- #1

AndrewGRQTF

- 27

- 2

In Nakahara's book, this example is given:

Example 5.11: If X is applied to the coordinate functions ##\phi : M \to R^n## [that come with the manifold] along a curve ##c: R \to M## such that ##\phi (c(t))=x^ \mu (t)##, we have $$X (x ^\mu) = (\frac {dx^\mu}{dt}) (\frac{\partial x ^ \mu}{\partial x^ \nu}) = \frac {dx^\mu (t)}{dt}$$

The thing I don't understand is why Nakahara uses the letter ##x## in both the basis of ##T_pM## and for the coordinate functions (by him saying that ## \phi (c(t))=x^ \mu (t) ## ). Is it implied that he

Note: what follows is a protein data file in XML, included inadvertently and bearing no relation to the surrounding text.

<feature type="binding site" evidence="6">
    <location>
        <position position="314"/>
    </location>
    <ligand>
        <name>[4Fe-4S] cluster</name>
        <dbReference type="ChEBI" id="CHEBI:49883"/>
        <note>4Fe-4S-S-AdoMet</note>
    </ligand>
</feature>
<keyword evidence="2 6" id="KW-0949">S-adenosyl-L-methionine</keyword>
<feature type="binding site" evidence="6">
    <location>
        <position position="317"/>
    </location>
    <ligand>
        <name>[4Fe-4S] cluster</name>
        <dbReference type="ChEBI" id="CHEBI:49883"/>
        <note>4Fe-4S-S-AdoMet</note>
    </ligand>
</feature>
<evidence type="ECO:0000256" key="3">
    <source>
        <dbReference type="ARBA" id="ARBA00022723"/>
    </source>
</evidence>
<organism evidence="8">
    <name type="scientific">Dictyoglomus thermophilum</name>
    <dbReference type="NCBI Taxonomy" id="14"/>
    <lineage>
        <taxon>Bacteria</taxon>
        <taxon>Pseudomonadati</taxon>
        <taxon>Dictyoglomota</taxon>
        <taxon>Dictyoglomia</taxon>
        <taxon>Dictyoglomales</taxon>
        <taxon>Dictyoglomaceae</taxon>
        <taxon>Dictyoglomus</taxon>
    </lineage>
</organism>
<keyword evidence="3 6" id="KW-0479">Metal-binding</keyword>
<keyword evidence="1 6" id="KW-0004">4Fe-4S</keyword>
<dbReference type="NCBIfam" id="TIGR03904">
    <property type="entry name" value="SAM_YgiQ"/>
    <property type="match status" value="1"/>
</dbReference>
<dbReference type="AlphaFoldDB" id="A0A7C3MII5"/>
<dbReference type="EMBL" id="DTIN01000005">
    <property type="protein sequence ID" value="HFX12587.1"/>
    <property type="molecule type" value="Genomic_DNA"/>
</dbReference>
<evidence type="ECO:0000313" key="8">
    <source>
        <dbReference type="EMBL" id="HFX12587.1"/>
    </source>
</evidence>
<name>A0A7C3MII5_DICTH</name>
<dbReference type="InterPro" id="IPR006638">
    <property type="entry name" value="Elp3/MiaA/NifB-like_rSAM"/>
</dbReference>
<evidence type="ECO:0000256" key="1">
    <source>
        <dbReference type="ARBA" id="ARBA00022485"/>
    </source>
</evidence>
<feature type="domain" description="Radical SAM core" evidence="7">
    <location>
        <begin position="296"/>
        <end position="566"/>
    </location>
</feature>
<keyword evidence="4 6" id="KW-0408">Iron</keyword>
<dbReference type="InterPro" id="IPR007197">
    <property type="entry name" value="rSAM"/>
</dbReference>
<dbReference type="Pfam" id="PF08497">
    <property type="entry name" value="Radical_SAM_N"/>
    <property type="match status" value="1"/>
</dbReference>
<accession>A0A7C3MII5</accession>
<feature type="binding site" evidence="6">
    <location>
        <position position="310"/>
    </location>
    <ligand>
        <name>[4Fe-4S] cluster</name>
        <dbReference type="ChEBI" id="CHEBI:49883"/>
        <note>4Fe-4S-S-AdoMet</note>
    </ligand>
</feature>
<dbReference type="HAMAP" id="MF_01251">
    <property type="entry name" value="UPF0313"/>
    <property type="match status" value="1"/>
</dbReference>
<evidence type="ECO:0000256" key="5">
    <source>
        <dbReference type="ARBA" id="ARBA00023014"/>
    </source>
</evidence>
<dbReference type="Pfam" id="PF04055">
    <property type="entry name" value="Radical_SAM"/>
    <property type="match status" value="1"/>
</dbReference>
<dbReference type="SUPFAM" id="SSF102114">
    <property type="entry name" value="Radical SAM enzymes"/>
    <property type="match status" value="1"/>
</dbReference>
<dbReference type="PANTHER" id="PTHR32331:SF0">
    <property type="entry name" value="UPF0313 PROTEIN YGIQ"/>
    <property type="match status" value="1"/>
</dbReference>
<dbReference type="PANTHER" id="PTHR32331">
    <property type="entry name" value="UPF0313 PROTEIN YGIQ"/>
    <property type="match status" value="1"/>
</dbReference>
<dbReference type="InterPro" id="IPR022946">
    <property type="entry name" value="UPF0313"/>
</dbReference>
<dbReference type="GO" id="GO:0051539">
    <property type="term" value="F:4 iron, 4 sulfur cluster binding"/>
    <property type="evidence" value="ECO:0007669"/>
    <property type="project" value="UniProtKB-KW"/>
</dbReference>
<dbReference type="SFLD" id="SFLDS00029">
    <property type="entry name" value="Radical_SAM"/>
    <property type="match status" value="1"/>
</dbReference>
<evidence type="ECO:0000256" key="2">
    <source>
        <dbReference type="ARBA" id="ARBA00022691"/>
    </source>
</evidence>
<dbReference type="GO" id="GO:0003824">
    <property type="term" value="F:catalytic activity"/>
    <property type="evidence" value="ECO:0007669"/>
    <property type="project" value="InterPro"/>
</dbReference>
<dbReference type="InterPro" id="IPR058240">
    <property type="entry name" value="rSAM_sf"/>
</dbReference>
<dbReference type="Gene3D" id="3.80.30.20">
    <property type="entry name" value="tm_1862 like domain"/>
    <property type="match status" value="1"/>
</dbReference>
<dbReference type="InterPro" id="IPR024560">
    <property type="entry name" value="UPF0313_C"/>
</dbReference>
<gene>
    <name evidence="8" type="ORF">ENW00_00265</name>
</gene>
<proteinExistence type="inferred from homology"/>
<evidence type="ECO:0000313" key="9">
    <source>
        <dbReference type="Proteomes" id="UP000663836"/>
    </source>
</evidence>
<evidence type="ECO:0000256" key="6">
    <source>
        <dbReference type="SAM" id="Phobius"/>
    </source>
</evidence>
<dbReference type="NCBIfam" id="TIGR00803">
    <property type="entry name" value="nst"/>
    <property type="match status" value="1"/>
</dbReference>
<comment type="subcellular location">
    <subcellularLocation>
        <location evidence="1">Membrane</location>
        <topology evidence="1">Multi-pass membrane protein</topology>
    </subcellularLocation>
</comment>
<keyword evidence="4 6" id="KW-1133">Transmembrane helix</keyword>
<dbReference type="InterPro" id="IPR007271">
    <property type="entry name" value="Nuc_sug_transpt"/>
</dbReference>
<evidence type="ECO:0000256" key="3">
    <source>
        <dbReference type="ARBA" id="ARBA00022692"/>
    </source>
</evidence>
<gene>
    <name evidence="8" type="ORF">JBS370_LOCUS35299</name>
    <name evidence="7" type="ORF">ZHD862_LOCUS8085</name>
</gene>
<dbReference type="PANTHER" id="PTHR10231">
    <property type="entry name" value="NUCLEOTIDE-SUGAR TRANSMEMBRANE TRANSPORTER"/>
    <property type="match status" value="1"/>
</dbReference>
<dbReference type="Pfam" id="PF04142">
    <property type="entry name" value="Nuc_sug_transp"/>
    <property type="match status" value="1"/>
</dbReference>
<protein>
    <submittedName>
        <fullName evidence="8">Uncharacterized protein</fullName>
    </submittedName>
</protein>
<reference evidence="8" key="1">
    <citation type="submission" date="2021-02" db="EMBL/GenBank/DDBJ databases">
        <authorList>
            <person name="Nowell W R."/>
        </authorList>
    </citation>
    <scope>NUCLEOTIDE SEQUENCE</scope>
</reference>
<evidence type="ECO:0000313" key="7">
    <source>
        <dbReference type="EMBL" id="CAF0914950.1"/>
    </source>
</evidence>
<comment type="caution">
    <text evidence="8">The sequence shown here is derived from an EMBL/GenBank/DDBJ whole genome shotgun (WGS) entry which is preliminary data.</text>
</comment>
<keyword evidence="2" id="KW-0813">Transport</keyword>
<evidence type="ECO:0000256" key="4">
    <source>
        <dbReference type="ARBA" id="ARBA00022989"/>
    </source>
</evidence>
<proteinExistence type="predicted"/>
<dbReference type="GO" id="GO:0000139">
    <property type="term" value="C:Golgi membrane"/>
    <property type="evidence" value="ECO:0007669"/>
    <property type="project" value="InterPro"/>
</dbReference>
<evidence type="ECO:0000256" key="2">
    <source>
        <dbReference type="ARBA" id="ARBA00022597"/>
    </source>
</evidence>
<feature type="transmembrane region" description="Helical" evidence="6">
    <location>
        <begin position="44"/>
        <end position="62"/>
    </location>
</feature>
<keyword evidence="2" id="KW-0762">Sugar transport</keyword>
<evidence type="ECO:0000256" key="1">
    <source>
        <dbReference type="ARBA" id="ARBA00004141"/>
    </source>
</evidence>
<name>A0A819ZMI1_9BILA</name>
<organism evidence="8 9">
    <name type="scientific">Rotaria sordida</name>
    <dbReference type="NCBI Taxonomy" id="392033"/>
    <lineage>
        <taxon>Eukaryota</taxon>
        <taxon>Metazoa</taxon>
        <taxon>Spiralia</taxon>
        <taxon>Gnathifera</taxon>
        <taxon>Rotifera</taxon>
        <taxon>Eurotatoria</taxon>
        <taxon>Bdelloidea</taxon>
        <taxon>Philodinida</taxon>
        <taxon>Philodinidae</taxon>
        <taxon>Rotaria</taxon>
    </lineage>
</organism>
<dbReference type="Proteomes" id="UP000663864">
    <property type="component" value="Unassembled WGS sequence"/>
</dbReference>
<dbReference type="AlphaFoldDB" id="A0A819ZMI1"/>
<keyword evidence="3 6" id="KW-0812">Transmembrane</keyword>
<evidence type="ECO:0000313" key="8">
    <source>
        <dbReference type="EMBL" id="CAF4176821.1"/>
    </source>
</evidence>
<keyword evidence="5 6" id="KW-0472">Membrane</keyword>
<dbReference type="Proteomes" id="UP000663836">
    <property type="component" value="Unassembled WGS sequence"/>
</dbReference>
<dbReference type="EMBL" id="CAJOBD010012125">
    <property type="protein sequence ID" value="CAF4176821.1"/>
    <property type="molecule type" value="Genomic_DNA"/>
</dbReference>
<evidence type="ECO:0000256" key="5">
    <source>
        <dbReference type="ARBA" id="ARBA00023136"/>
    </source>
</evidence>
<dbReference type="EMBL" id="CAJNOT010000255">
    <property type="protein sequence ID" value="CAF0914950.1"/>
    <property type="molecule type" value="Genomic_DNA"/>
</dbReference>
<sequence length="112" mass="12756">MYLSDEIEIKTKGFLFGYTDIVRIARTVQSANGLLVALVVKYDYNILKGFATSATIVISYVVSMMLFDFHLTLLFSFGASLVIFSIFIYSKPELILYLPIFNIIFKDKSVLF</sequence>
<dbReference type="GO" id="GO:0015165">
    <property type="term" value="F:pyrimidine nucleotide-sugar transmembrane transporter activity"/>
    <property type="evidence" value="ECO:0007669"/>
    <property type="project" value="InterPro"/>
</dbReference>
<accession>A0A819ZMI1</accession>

*chose*the basis of the tangent space at p as the basis of coordinate chart? The simplification ##\delta ^\mu _\nu = \frac{\partial x ^ \mu}{\partial x^ \nu} ## is only possible because of this. And doesn't him saying that ##\phi (c(t))=x^ \mu (t) ## defines ##x## to be $$x = \phi \circ c$$ but it is not clear why $$\frac{\partial}{\partial x^\nu} (\phi \circ c) ^\mu= \delta ^\mu _\nu$$.

My point is that ##x## already has a meaning because it is used to write the basis of the tangent space at p. How can we stretch its meaning and say it has anything to do with the coordinate charts or a curve?